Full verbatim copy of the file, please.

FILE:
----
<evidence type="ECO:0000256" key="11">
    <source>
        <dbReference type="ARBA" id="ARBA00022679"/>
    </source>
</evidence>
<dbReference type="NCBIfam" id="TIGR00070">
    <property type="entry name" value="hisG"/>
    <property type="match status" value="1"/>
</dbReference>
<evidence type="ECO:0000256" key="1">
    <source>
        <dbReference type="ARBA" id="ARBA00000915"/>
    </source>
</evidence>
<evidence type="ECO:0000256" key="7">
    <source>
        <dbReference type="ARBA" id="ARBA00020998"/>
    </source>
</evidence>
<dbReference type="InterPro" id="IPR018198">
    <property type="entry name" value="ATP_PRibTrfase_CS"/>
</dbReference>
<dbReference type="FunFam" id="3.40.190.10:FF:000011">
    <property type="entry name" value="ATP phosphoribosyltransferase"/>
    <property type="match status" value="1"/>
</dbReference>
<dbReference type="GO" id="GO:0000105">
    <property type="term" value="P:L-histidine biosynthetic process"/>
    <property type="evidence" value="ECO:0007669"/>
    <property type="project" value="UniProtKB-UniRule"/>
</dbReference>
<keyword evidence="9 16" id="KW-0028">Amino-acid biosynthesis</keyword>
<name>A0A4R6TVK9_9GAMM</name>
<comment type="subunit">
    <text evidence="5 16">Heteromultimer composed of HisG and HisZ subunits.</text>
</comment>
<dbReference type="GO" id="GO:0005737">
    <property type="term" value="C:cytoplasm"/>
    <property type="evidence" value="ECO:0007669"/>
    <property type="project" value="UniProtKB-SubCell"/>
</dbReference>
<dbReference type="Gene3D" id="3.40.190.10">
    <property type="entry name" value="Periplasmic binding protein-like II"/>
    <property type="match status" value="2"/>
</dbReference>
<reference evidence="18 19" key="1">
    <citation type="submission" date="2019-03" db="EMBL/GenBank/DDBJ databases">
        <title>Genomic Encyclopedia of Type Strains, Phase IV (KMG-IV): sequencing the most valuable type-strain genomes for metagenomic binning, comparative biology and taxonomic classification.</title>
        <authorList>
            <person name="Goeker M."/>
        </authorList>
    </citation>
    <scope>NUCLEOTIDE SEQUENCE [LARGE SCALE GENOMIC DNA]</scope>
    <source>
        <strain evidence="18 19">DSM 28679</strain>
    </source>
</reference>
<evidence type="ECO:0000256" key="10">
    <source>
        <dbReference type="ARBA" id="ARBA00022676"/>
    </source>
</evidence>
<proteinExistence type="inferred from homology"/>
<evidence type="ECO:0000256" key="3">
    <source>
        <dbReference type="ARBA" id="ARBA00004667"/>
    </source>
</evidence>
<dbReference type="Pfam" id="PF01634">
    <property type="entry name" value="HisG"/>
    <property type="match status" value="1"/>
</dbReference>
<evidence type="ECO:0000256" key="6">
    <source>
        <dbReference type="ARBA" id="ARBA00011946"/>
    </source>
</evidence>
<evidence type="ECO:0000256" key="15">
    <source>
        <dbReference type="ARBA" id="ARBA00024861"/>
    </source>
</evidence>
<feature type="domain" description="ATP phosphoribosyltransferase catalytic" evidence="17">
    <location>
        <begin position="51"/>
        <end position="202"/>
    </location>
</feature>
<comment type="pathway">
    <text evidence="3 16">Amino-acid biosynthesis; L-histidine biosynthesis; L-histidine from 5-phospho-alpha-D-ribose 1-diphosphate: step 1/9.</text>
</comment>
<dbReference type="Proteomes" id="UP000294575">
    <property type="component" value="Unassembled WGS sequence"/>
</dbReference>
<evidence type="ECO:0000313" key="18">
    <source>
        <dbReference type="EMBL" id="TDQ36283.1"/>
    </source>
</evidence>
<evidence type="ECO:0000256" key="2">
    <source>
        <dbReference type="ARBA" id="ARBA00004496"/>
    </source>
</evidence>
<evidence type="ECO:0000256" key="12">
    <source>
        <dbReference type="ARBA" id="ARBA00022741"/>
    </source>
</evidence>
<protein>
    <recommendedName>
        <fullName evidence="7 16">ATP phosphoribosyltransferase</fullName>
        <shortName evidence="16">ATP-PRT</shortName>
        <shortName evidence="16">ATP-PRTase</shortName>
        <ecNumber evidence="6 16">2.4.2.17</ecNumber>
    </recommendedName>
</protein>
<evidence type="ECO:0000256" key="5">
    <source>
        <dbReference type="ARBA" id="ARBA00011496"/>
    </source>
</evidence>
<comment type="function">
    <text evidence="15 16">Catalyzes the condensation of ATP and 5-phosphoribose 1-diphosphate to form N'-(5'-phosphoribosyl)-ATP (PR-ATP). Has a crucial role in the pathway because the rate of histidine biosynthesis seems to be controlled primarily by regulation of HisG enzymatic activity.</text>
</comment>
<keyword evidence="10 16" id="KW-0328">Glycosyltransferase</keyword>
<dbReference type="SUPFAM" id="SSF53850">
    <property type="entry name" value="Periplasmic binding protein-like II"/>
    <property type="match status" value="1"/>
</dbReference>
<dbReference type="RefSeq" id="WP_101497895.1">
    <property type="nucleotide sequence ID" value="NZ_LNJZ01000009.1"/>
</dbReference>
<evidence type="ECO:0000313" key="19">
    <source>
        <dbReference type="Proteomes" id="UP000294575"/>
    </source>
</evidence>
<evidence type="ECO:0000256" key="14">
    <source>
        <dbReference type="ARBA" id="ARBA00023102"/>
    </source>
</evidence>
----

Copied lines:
<evidence type="ECO:0000256" key="11">
    <source>
        <dbReference type="ARBA" id="ARBA00022679"/>
    </source>
</evidence>
<dbReference type="NCBIfam" id="TIGR00070">
    <property type="entry name" value="hisG"/>
    <property type="match status" value="1"/>
</dbReference>
<evidence type="ECO:0000256" key="1">
    <source>
        <dbReference type="ARBA" id="ARBA00000915"/>
    </source>
</evidence>
<evidence type="ECO:0000256" key="7">
    <source>
        <dbReference type="ARBA" id="ARBA00020998"/>
    </source>
</evidence>
<dbReference type="InterPro" id="IPR018198">
    <property type="entry name" value="ATP_PRibTrfase_CS"/>
</dbReference>
<dbReference type="FunFam" id="3.40.190.10:FF:000011">
    <property type="entry name" value="ATP phosphoribosyltransferase"/>
    <property type="match status" value="1"/>
</dbReference>
<dbReference type="GO" id="GO:0000105">
    <property type="term" value="P:L-histidine biosynthetic process"/>
    <property type="evidence" value="ECO:0007669"/>
    <property type="project" value="UniProtKB-UniRule"/>
</dbReference>
<keyword evidence="9 16" id="KW-0028">Amino-acid biosynthesis</keyword>
<name>A0A4R6TVK9_9GAMM</name>
<comment type="subunit">
    <text evidence="5 16">Heteromultimer composed of HisG and HisZ subunits.</text>
</comment>
<dbReference type="GO" id="GO:0005737">
    <property type="term" value="C:cytoplasm"/>
    <property type="evidence" value="ECO:0007669"/>
    <property type="project" value="UniProtKB-SubCell"/>
</dbReference>
<dbReference type="Gene3D" id="3.40.190.10">
    <property type="entry name" value="Periplasmic binding protein-like II"/>
    <property type="match status" value="2"/>
</dbReference>
<reference evidence="18 19" key="1">
    <citation type="submission" date="2019-03" db="EMBL/GenBank/DDBJ databases">
        <title>Genomic Encyclopedia of Type Strains, Phase IV (KMG-IV): sequencing the most valuable type-strain genomes for metagenomic binning, comparative biology and taxonomic classification.</title>
        <authorList>
            <person name="Goeker M."/>
        </authorList>
    </citation>
    <scope>NUCLEOTIDE SEQUENCE [LARGE SCALE GENOMIC DNA]</scope>
    <source>
        <strain evidence="18 19">DSM 28679</strain>
    </source>
</reference>
<evidence type="ECO:0000256" key="10">
    <source>
        <dbReference type="ARBA" id="ARBA00022676"/>
    </source>
</evidence>
<proteinExistence type="inferred from homology"/>
<evidence type="ECO:0000256" key="3">
    <source>
        <dbReference type="ARBA" id="ARBA00004667"/>
    </source>
</evidence>
<dbReference type="Pfam" id="PF01634">
    <property type="entry name" value="HisG"/>
    <property type="match status" value="1"/>
</dbReference>
<evidence type="ECO:0000256" key="6">
    <source>
        <dbReference type="ARBA" id="ARBA00011946"/>
    </source>
</evidence>
<evidence type="ECO:0000256" key="15">
    <source>
        <dbReference type="ARBA" id="ARBA00024861"/>
    </source>
</evidence>
<feature type="domain" description="ATP phosphoribosyltransferase catalytic" evidence="17">
    <location>
        <begin position="51"/>
        <end position="202"/>
    </location>
</feature>
<comment type="pathway">
    <text evidence="3 16">Amino-acid biosynthesis; L-histidine biosynthesis; L-histidine from 5-phospho-alpha-D-ribose 1-diphosphate: step 1/9.</text>
</comment>
<dbReference type="Proteomes" id="UP000294575">
    <property type="component" value="Unassembled WGS sequence"/>
</dbReference>
<evidence type="ECO:0000313" key="18">
    <source>
        <dbReference type="EMBL" id="TDQ36283.1"/>
    </source>
</evidence>
<evidence type="ECO:0000256" key="2">
    <source>
        <dbReference type="ARBA" id="ARBA00004496"/>
    </source>
</evidence>
<evidence type="ECO:0000256" key="12">
    <source>
        <dbReference type="ARBA" id="ARBA00022741"/>
    </source>
</evidence>
<protein>
    <recommendedName>
        <fullName evidence="7 16">ATP phosphoribosyltransferase</fullName>
        <shortName evidence="16">ATP-PRT</shortName>
        <shortName evidence="16">ATP-PRTase</shortName>
        <ecNumber evidence="6 16">2.4.2.17</ecNumber>
    </recommendedName>
</protein>
<evidence type="ECO:0000256" key="5">
    <source>
        <dbReference type="ARBA" id="ARBA00011496"/>
    </source>
</evidence>
<comment type="function">
    <text evidence="15 16">Catalyzes the condensation of ATP and 5-phosphoribose 1-diphosphate to form N'-(5'-phosphoribosyl)-ATP (PR-ATP). Has a crucial role in the pathway because the rate of histidine biosynthesis seems to be controlled primarily by regulation of HisG enzymatic activity.</text>
</comment>
<keyword evidence="10 16" id="KW-0328">Glycosyltransferase</keyword>
<dbReference type="SUPFAM" id="SSF53850">
    <property type="entry name" value="Periplasmic binding protein-like II"/>
    <property type="match status" value="1"/>
</dbReference>
<dbReference type="RefSeq" id="WP_101497895.1">
    <property type="nucleotide sequence ID" value="NZ_LNJZ01000009.1"/>
</dbReference>
<evidence type="ECO:0000313" key="19">
    <source>
        <dbReference type="Proteomes" id="UP000294575"/>
    </source>
</evidence>
<evidence type="ECO:0000256" key="14">
    <source>
        <dbReference type="ARBA" id="ARBA00023102"/>
    </source>
</evidence>